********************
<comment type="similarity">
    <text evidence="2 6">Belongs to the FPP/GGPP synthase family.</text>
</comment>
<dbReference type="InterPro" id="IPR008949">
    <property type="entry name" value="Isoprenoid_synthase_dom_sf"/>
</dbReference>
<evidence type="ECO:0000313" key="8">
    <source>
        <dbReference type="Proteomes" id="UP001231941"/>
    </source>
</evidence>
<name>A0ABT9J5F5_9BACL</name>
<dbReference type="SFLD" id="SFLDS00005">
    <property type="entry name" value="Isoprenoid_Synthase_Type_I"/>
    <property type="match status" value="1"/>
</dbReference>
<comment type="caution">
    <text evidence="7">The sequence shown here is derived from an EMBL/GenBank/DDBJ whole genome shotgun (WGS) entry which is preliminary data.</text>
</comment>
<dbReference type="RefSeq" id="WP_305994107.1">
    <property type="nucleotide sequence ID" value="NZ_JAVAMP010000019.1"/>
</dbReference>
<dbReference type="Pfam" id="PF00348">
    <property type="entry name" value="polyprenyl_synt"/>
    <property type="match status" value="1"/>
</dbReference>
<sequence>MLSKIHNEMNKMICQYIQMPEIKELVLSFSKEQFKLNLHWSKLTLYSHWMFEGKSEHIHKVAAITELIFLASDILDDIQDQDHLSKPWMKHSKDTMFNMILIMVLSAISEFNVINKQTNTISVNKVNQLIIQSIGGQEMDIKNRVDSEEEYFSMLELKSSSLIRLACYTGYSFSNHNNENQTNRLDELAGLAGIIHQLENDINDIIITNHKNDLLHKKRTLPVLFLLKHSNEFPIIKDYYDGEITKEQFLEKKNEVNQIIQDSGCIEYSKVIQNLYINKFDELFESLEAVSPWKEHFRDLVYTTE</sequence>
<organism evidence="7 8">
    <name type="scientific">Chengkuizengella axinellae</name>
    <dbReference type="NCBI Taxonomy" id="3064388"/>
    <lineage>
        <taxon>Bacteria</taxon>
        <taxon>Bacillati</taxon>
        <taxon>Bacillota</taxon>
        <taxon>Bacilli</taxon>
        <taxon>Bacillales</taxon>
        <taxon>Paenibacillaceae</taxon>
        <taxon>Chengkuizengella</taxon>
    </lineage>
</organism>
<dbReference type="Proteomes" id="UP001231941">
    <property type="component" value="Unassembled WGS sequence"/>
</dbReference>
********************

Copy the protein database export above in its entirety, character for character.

<comment type="similarity">
    <text evidence="2 6">Belongs to the FPP/GGPP synthase family.</text>
</comment>
<dbReference type="InterPro" id="IPR008949">
    <property type="entry name" value="Isoprenoid_synthase_dom_sf"/>
</dbReference>
<evidence type="ECO:0000313" key="8">
    <source>
        <dbReference type="Proteomes" id="UP001231941"/>
    </source>
</evidence>
<name>A0ABT9J5F5_9BACL</name>
<dbReference type="SFLD" id="SFLDS00005">
    <property type="entry name" value="Isoprenoid_Synthase_Type_I"/>
    <property type="match status" value="1"/>
</dbReference>
<comment type="caution">
    <text evidence="7">The sequence shown here is derived from an EMBL/GenBank/DDBJ whole genome shotgun (WGS) entry which is preliminary data.</text>
</comment>
<dbReference type="RefSeq" id="WP_305994107.1">
    <property type="nucleotide sequence ID" value="NZ_JAVAMP010000019.1"/>
</dbReference>
<dbReference type="Pfam" id="PF00348">
    <property type="entry name" value="polyprenyl_synt"/>
    <property type="match status" value="1"/>
</dbReference>
<sequence>MLSKIHNEMNKMICQYIQMPEIKELVLSFSKEQFKLNLHWSKLTLYSHWMFEGKSEHIHKVAAITELIFLASDILDDIQDQDHLSKPWMKHSKDTMFNMILIMVLSAISEFNVINKQTNTISVNKVNQLIIQSIGGQEMDIKNRVDSEEEYFSMLELKSSSLIRLACYTGYSFSNHNNENQTNRLDELAGLAGIIHQLENDINDIIITNHKNDLLHKKRTLPVLFLLKHSNEFPIIKDYYDGEITKEQFLEKKNEVNQIIQDSGCIEYSKVIQNLYINKFDELFESLEAVSPWKEHFRDLVYTTE</sequence>
<organism evidence="7 8">
    <name type="scientific">Chengkuizengella axinellae</name>
    <dbReference type="NCBI Taxonomy" id="3064388"/>
    <lineage>
        <taxon>Bacteria</taxon>
        <taxon>Bacillati</taxon>
        <taxon>Bacillota</taxon>
        <taxon>Bacilli</taxon>
        <taxon>Bacillales</taxon>
        <taxon>Paenibacillaceae</taxon>
        <taxon>Chengkuizengella</taxon>
    </lineage>
</organism>
<dbReference type="Proteomes" id="UP001231941">
    <property type="component" value="Unassembled WGS sequence"/>
</dbReference>